No, today’s world is undoubtedly too sensitive for the wit of the past century. A collection such as this reveals something more than just the ideas and concerns of a previous era – it depicts the very sensibilities and zeitgeist that shaped it.
It’s a celebration of progress, of progressives, of prophecy, of prescience. Robert E. Sherwood’s speculations on what it would be like to live in a society of people whose primary source of education is television, intended as humour, proves to actually not be far off the mark. Arthur Symons soberly compares and contrasts the effects of opium and hashish (not bad for 1918!). Articles such as this offer a useful reminder that the moralistic drug panics and prison-industrial complex were yet decades away, so it was still possible to discuss drugs with the same artful poise with which today’s generation discusses the relative merits of merlot versus malbec. One is tempted to wonder whose era was the more enlightened.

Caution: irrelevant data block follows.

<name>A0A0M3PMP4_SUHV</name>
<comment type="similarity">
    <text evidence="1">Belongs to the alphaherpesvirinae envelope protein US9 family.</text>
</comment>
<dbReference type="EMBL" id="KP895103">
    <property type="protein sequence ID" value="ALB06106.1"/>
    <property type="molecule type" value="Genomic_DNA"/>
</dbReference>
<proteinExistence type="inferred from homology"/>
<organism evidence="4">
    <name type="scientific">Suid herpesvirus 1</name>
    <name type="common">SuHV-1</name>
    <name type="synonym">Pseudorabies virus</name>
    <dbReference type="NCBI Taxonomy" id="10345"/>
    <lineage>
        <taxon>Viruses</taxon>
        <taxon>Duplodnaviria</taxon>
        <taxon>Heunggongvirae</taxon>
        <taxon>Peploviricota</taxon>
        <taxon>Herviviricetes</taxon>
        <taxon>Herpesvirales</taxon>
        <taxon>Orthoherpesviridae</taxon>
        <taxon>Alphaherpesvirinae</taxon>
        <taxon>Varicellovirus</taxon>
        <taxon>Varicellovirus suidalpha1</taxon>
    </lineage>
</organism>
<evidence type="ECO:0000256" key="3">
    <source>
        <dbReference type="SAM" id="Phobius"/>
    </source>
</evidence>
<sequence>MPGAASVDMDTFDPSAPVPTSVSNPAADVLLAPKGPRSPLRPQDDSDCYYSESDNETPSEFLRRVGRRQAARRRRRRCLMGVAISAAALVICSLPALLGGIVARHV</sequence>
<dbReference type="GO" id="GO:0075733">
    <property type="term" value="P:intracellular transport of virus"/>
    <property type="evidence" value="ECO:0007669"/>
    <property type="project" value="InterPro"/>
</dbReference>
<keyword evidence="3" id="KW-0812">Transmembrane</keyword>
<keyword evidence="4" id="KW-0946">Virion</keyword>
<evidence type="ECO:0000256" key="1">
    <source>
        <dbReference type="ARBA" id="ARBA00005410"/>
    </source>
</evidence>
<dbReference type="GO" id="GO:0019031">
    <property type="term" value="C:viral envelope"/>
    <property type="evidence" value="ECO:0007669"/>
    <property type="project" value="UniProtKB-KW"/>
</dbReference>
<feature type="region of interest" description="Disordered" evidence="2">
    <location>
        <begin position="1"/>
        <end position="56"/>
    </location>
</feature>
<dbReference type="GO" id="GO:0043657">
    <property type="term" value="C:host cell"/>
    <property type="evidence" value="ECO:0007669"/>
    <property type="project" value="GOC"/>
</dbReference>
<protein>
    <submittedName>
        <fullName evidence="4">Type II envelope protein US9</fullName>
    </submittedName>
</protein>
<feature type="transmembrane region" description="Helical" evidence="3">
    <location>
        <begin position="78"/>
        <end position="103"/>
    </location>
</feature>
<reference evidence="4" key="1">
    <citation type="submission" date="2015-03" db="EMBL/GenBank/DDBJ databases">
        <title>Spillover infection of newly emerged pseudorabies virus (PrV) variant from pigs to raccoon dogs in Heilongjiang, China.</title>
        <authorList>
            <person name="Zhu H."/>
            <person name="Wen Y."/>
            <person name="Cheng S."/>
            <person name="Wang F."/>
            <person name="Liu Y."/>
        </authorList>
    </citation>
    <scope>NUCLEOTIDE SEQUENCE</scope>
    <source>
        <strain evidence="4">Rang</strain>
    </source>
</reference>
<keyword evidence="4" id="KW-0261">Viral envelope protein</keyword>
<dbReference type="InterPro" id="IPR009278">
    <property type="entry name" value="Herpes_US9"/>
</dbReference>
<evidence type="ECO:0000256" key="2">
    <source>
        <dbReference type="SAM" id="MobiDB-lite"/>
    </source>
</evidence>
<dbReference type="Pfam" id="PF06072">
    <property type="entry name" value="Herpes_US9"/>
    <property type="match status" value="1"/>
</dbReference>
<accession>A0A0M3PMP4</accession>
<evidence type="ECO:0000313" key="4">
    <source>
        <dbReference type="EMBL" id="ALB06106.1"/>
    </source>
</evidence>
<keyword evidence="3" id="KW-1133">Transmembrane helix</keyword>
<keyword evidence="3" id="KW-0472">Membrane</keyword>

And there’s poetry – stirring, beautiful poetry. There’s Dorothy Rothschild Parker in the early years; Edna St. Vincent Millay and Langston Hughes in the later years. There’s also E E Cummings, but here he offers satire, not poetry (then again, after reading his piece “When Calvin Coolidge Laughed” one can’t help but wonder whether satire is poetry, after all). Then there’s John Maynard Keynes writing about the value of money and the banking system; and Thomas Mann writing about motion pictures, for which he feels both love and contempt (“They are not art, they are life and actuality.”). There are intellectuals (Bertrand Russell on behaviourism theory), there are writers (F. Scott Fitzgerald’s marvelous piece depicting a bantering conversation between the various articles in a magazine), and there are movie stars (Douglas Fairbanks Jr., writing a character sketch of his then-wife Joan Crawford).